Caracalla, 28 January 198 - 8 April 217 A.D., Laodicea ad Mare, Seleucis and Pieria
Laodicea ad Mar was founded by Seleukos Nikator. The site was determined after an eagle snatched a piece of flesh from an altar where Seleukos was sacrificing. The exact site was indicated when he slew a boar following the eagle's flight. Perhaps the eagle on this reverse refers to the city's founding myth, though the ancients did not need a special reason to depict an eagle, the companion of Zeus.RY92564. Billon tetradrachm, Prieur 1179; Bellinger 72; SNG Cop 364; BMC Galatia p. 195, 364 (Antioch), aEF, dark even toning, areas of minor porosity, scratches, tight flan, weight 13.927 g, maximum diameter 26.2 mm, die axis 180o, Laodicea ad Mare (Latakia, Syria) mint, 215 - 217 A.D.; obverse AYT•K•M•A•-•ANTΩNEINOC•CEB, laureate head right; reverse ∆HMAPX•EΞ•YΠATOC•TO•∆ (holder of Tribunitian power, consul for the 4th time), eagle standing facing, head left, wings open, wreath in beak, star between legs; from the Errett Bishop Collection; $270.00 (€221.40)
Seleukid Kingdom, Philip I Philadelphos, c. 94 - 83 or 75 B.C.
There are many control symbol variations for Philip I tetradrachms, some are identified as lifetime issues, some as posthumous, and some as imitatives, including posthumous imitatives struck by the Romans. None of the published variations list this ∆I monogram exergue control symbol, without any other symbols outer left or inner left. Houghton-Lorber II 2464 is most similar, with this type of portrait and no controls left, but only N, Π and T exergue controls are listed. Also, this coin was part of a Leu auction lot that included other specimens of Houghton-Lorber II 2464 all in very similar condition, indicating the coins may have been found together.GY97102. Silver tetradrachm, Unpublished control monogram; Houghton-Lorber II 2464 var. (control); SNG Spaer 2817 var. (control); HGC 9 1320 (R1); BMC Seleucid -, aVF, field cracks, weight 15.244 g, maximum diameter 25.6 mm, uncertain (Antioch?) mint, c. 88/7 - 83/75 B.C.; obverse diademed head of Philip I Philadelphos right, bulging eye, pouting lips, pronounced aquiline nose, fillet border; reverse BAΣIΛEΩΣ ΦIΛIΠΠOY EΠIΦANOYΣ ΦIΛA∆EΛΦOY, Zeus seated left on high-backed throne, nude to the waist, himation around hips and legs, Nike presenting wreath in right hand, long scepter vertical behind in left, no controls left, below throne, ∆I monogram (control) in exergue, all within laurel wreath; ex Leu Numismatik web auction 13 (16 Aug 2020), lot 2121 (part of); unpublished control variant of a rare type; $250.00 (€205.00)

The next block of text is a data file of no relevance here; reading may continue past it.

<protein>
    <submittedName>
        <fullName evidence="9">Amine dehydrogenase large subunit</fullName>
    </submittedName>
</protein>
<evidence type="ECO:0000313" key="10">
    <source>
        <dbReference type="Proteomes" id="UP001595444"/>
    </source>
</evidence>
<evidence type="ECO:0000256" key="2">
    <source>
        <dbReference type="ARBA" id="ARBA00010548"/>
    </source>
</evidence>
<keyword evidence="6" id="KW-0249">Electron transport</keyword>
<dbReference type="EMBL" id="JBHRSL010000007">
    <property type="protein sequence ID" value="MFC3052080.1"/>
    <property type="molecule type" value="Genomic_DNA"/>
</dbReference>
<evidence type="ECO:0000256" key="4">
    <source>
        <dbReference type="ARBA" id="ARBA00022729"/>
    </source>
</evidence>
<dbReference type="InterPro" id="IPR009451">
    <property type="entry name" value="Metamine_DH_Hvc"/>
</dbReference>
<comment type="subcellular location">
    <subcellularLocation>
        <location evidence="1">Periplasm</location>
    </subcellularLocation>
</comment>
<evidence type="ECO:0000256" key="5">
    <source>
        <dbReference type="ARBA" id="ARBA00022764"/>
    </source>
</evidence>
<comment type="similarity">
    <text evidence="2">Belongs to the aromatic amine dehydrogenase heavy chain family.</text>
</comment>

Philip II, July or August 247 - Late 249 A.D., Zeugma, Commagene, Syria
Zeugma was founded by Seleucus I Nicator who almost certainly named the city Seleucia after himself. In 64 B.C. the city was conquered by Rome and renamed Zeugma, meaning "bridge of boats." On the Silk Road connecting Antioch to China, Zeugma had a pontoon bridge across the Euphrates, which was the long time border with the Persian Empire. The Legio IV Scythica was camped in Zeugma. The legion and the trade station brought great wealth to Zeugma until, in 256, Zeugma was fully destroyed by the Sassanid king, Shapur I. An earthquake then buried the city beneath rubble. The city never regained its earlier prosperity and, after Arab raids in the 5th and 6th centuries, it was abandoned again.SL89808. Bronze AE 27, Butcher 31c; SNG Cop 35; BMC Galatia p. 128, 35; SGICV 4142, NGC Ch VF, strike 5/5, surface 3/5 (4094544-007), weight 15.63 g, maximum diameter 27.4 mm, die axis 0o, Zeugma (Belkis, Turkey) mint, 247 - 249 A.D.; obverse AYTOK K M IOYΛI ΦIΛIΠΠOC CEB, laureate, draped and cuirassed bust right, from behind; reverse ZEYΓMATEΩN, tetrastyle temple with peribolos enclosing the sacred grove of trees, below Capricorn right; from the Martineit Collection of Ancient and World Coins, NGC| Lookup; $200.00 (€164.00)
Seleukid Kingdom, Philip I Philadelphos, c. 94 - 75 B.C.
This rare type is distinguished from the more common Antioch mint types by a different portrait style.GY97103. Silver tetradrachm, Houghton-Lorber II 2464c; HGC 9 1320 (R1); SNG Spaer 2817; BMC Seleucid -, VF, well centered, tight flan as typical for the type, surface crackled with corrosion (perhaps indicating a water find), weight 15.016 g, maximum diameter 25.1 mm, die axis 0o, uncertain (Antioch?) mint, c. 88 - 75 B.C.; obverse diademed head of Philip I Philadelphos right, bulging eye, pouting lips, pronounced aquiline nose, fillet border; reverse BAΣIΛEΩΣ ΦIΛIΠΠOY EΠIΦANOYΣ ΦIΛA∆EΛΦOY, Zeus seated left on high-backed throne, nude to the waist, himation around hips and legs, Nike presenting wreath in right hand, long scepter vertical behind in left, no controls left, (frozen control monogram) below throne, T (control) in exergue, all within laurel wreath; ex Leu Numismatik web auction 13 (16 Aug 2020), lot 2121 (part of); rare; $160.00 (€131.20)
Diadumenian, Mid May - 8 June 218 A.D., Laodicea ad Mar, Seleucia and Pieria, Syria
Laodicea ad Mar (Latakia, Syria) has been inhabited since the second millennium B.C. It was on the Via Maris, a coastal road that ran south from Antioch to Damascus and Beirut. The city was renamed by Seleucus I Nicator in honor of his mother, Laodice and was a major port for the Seleukid Kingdom. Laodicea flourished under Rome and was second only to Antioch in the region. Herod the Great, king of Judaea, furnished Laodicea with an aqueduct, the remains of which stand to the east of the town. The Legio VI Ferrata was probably based in Laodicea.JD97397. Bronze AE 31, Lindgren-Kovacs 2099, BMC Galatia -, SNG Cop -, SNG Munchen -, SNG Righetti -, aF, dark patina with highlighting earthen deposits, porosity/corrosion, edge split, weight 13.695 g, maximum diameter 31.4 mm, die axis 0o, Laodicea ad Mare (Latakia, Syria) mint, as caesar, 11 Apr 217 - mid May 218 A.D.; obverse IM M OP ANTONINOS NOB CAES, bare headed, draped and cuirassed bust right seen from the front; reverse ROMAE FEL, she-wolf right suckling Romulus and Remus; ex CGB Numismatique Paris; very rare; $160.00 (€131.20)